Next come indirect costs, which include sales, general and administrative (SG&A) expense, depreciation and amortization expenses, and research and development expenses (R&D). All of these expenses are considered operating expenses. Subtracting these expenses produces the operating margin or earnings before interest and taxes (EBIT).
The most common non-operating expenses are interest expense and taxes.
Subtracting these items from the operating margin gives us the company's net income, or net profit.
The balance sheet (also called the statement of financial position)
shows a company's financial position at a point in time
what the company owns and owes; that is, the assets the company owns and the various sources of financing it has used to acquire those assets, such as loans from banks and the investment of shareholders.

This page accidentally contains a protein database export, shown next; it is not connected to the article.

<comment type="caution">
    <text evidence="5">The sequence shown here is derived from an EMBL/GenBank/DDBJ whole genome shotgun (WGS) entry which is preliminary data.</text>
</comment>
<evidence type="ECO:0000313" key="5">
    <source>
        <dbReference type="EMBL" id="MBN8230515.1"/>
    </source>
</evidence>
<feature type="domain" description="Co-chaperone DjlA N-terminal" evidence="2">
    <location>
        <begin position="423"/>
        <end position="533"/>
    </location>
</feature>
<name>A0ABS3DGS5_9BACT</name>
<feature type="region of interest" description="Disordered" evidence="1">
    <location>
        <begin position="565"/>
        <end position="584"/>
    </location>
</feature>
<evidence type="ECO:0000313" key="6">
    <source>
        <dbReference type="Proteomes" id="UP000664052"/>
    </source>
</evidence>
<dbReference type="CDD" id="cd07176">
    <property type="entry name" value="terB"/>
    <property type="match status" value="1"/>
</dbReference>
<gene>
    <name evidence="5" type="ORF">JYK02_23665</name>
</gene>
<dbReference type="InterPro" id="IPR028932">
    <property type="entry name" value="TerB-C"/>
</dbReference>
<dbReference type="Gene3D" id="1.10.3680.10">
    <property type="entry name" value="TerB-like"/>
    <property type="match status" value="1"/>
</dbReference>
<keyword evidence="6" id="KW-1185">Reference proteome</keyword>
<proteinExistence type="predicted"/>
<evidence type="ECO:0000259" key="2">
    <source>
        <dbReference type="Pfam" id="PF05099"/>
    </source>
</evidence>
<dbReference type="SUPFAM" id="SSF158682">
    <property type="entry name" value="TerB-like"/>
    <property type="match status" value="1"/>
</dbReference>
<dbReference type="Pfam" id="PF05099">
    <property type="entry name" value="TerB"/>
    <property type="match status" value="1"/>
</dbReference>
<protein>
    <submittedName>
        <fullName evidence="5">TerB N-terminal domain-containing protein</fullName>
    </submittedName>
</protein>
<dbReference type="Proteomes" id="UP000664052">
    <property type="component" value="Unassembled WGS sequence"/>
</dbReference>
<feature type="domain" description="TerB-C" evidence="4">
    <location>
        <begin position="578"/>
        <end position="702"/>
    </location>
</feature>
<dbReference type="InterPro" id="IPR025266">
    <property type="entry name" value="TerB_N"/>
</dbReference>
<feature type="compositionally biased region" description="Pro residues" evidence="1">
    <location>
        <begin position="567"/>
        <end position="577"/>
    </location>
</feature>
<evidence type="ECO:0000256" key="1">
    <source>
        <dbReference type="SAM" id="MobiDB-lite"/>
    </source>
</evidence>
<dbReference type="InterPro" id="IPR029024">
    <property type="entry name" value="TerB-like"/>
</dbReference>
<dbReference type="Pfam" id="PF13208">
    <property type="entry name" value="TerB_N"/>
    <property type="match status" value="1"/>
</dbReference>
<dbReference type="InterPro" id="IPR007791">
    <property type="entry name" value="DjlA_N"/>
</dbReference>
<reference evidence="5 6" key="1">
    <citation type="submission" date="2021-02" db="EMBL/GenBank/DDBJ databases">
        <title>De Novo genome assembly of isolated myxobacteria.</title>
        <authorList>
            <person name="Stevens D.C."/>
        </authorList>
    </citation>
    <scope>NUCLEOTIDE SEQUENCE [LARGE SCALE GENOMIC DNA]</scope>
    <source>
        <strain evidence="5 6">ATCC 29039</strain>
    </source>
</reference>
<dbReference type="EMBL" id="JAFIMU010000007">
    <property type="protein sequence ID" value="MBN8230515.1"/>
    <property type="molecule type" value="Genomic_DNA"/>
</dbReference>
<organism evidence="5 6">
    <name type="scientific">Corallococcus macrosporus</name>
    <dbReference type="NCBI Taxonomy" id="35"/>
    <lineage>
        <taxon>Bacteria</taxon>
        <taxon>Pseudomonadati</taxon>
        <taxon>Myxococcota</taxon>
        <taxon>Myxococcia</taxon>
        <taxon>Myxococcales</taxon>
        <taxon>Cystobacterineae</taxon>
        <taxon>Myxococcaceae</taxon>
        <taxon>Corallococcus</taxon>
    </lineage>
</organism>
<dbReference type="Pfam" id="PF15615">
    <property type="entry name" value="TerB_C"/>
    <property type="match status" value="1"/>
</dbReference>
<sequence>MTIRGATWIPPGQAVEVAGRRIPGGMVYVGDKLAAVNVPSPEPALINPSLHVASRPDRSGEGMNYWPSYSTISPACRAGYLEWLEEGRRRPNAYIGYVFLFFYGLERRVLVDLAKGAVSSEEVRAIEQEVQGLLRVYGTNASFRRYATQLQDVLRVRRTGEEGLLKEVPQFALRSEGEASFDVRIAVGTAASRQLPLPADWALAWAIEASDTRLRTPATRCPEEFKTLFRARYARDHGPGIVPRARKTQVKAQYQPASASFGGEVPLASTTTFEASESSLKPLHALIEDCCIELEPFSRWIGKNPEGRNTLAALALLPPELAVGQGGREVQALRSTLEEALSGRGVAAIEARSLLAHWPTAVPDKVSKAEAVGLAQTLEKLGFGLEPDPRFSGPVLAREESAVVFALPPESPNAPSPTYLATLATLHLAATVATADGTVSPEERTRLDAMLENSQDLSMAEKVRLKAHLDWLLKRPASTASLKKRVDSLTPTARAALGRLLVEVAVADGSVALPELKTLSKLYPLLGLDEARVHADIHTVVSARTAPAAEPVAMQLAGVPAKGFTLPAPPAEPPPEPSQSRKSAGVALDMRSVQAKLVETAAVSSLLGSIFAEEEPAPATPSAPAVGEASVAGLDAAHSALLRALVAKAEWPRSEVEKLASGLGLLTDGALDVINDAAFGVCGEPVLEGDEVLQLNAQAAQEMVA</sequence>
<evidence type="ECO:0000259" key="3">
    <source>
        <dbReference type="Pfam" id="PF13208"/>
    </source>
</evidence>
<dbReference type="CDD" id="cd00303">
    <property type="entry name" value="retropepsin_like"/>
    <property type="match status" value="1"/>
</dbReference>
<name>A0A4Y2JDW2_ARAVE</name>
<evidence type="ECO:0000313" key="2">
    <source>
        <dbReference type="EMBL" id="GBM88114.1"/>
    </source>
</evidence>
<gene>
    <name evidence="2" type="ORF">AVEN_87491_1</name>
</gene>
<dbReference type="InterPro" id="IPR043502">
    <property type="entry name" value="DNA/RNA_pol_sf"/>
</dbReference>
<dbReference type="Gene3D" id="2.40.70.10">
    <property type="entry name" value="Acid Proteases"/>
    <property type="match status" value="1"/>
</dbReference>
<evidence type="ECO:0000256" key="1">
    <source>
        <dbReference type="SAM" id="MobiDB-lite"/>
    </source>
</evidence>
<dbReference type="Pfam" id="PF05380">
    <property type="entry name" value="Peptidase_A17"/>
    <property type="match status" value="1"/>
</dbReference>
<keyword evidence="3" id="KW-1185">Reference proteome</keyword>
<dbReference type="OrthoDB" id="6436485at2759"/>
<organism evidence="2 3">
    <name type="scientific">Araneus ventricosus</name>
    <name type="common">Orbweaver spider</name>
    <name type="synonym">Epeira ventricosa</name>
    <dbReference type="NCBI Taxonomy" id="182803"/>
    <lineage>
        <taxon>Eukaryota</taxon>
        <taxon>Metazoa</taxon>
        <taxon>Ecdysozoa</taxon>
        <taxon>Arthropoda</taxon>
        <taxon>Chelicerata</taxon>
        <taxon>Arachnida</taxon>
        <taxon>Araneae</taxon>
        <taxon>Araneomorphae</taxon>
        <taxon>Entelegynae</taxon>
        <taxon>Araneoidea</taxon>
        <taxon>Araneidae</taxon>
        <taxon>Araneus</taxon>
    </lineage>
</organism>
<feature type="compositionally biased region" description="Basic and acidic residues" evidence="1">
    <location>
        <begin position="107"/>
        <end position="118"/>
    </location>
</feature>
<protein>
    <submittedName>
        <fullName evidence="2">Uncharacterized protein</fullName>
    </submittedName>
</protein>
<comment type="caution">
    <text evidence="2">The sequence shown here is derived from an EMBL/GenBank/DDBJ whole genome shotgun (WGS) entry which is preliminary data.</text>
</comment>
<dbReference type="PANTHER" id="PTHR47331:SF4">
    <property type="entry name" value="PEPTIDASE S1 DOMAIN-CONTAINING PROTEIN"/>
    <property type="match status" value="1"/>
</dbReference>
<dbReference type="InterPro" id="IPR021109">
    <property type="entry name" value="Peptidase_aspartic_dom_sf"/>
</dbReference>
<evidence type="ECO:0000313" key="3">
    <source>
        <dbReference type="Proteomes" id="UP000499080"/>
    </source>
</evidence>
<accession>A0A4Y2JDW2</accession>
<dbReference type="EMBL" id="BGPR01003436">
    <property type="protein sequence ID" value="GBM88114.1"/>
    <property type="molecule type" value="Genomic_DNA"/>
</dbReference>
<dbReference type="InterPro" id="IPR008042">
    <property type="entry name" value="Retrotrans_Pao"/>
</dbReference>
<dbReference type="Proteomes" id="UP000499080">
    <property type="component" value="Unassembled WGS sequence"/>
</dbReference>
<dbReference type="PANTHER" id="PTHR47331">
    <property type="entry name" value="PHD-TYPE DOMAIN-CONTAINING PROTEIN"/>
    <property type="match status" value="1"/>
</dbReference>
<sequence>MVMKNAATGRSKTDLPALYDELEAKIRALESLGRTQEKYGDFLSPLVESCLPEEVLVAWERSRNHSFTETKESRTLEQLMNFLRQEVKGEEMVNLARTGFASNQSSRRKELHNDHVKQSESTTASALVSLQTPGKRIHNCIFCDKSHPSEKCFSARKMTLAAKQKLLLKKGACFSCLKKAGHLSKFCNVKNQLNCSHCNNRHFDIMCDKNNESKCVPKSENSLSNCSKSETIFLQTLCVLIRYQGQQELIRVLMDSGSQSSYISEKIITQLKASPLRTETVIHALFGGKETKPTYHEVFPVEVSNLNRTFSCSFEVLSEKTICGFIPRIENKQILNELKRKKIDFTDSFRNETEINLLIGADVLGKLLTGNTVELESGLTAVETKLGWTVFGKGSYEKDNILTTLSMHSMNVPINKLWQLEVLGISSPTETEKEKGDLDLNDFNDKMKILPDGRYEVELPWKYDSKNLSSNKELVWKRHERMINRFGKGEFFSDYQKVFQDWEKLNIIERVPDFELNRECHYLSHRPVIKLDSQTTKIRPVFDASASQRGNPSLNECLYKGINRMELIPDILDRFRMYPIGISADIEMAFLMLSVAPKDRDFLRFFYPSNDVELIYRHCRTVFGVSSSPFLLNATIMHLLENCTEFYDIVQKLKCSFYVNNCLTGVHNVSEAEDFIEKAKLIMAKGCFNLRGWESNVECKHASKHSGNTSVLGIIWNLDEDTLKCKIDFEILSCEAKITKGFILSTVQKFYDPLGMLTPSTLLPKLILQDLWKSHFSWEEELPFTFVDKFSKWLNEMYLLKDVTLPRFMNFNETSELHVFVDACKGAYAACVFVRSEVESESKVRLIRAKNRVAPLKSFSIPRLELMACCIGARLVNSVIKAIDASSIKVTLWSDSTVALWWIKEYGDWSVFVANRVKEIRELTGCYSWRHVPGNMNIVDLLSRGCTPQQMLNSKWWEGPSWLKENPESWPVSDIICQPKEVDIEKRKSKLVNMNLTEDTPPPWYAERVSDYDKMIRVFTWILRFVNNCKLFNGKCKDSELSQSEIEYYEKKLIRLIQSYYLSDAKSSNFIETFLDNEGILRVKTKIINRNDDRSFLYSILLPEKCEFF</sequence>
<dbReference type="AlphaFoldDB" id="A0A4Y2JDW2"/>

The income statement and balance sheet are tied together by several accounts.
Depreciation expense from the income statement accumulates in the accumulated depreciation account on the balance sheet. Net income, less dividends, accumulates in the retained earnings account on the balance sheet.
Net worth or book value
All the assets of the firm minus the liabilities and preferred stock
Earnings per share
The income available to common stockholders divided by the number of common shares outstanding
Cash flows from investing
The net cash flow that results from changes in the amount of a firm's long-term assets
The total ownership position of preferred and common stockholders
Cash flows from operations